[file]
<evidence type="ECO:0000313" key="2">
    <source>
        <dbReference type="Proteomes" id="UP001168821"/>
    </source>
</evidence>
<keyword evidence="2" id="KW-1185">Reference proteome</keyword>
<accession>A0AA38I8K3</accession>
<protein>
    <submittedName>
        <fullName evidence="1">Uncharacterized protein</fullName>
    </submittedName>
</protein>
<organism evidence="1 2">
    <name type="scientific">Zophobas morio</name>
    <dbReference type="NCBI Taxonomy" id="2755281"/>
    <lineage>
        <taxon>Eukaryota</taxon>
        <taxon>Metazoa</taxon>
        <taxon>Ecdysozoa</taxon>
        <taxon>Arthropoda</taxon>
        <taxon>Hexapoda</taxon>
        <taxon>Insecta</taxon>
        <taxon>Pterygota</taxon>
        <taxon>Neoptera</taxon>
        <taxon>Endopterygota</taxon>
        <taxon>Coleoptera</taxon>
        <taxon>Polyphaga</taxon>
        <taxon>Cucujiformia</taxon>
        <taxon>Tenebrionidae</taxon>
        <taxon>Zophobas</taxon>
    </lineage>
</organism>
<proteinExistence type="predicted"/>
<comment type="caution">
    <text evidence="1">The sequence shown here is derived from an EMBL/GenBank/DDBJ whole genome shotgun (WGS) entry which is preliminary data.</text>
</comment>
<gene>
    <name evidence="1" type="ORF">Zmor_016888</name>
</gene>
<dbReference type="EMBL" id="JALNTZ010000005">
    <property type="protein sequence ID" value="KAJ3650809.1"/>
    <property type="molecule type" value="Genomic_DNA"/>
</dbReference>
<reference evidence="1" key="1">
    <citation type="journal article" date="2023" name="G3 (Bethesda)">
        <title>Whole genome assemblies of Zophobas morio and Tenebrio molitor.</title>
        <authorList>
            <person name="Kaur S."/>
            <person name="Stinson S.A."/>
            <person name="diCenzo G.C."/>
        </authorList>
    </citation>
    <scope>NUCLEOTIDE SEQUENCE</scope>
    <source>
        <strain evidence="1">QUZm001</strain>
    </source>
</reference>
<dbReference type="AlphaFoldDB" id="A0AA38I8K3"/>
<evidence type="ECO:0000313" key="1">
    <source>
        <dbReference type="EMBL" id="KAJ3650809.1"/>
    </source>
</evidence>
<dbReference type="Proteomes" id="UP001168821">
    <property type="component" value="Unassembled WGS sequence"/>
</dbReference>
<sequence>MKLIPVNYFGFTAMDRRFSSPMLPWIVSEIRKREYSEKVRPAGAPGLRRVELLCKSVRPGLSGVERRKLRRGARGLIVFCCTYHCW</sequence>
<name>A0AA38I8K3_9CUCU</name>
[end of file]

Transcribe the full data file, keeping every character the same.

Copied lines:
<evidence type="ECO:0000313" key="2">
    <source>
        <dbReference type="Proteomes" id="UP001168821"/>
    </source>
</evidence>
<keyword evidence="2" id="KW-1185">Reference proteome</keyword>
<accession>A0AA38I8K3</accession>
<protein>
    <submittedName>
        <fullName evidence="1">Uncharacterized protein</fullName>
    </submittedName>
</protein>
<organism evidence="1 2">
    <name type="scientific">Zophobas morio</name>
    <dbReference type="NCBI Taxonomy" id="2755281"/>
    <lineage>
        <taxon>Eukaryota</taxon>
        <taxon>Metazoa</taxon>
        <taxon>Ecdysozoa</taxon>
        <taxon>Arthropoda</taxon>
        <taxon>Hexapoda</taxon>
        <taxon>Insecta</taxon>
        <taxon>Pterygota</taxon>
        <taxon>Neoptera</taxon>
        <taxon>Endopterygota</taxon>
        <taxon>Coleoptera</taxon>
        <taxon>Polyphaga</taxon>
        <taxon>Cucujiformia</taxon>
        <taxon>Tenebrionidae</taxon>
        <taxon>Zophobas</taxon>
    </lineage>
</organism>
<proteinExistence type="predicted"/>
<comment type="caution">
    <text evidence="1">The sequence shown here is derived from an EMBL/GenBank/DDBJ whole genome shotgun (WGS) entry which is preliminary data.</text>
</comment>
<gene>
    <name evidence="1" type="ORF">Zmor_016888</name>
</gene>
<dbReference type="EMBL" id="JALNTZ010000005">
    <property type="protein sequence ID" value="KAJ3650809.1"/>
    <property type="molecule type" value="Genomic_DNA"/>
</dbReference>
<reference evidence="1" key="1">
    <citation type="journal article" date="2023" name="G3 (Bethesda)">
        <title>Whole genome assemblies of Zophobas morio and Tenebrio molitor.</title>
        <authorList>
            <person name="Kaur S."/>
            <person name="Stinson S.A."/>
            <person name="diCenzo G.C."/>
        </authorList>
    </citation>
    <scope>NUCLEOTIDE SEQUENCE</scope>
    <source>
        <strain evidence="1">QUZm001</strain>
    </source>
</reference>
<dbReference type="AlphaFoldDB" id="A0AA38I8K3"/>
<evidence type="ECO:0000313" key="1">
    <source>
        <dbReference type="EMBL" id="KAJ3650809.1"/>
    </source>
</evidence>
<dbReference type="Proteomes" id="UP001168821">
    <property type="component" value="Unassembled WGS sequence"/>
</dbReference>
<sequence>MKLIPVNYFGFTAMDRRFSSPMLPWIVSEIRKREYSEKVRPAGAPGLRRVELLCKSVRPGLSGVERRKLRRGARGLIVFCCTYHCW</sequence>
<name>A0AA38I8K3_9CUCU</name>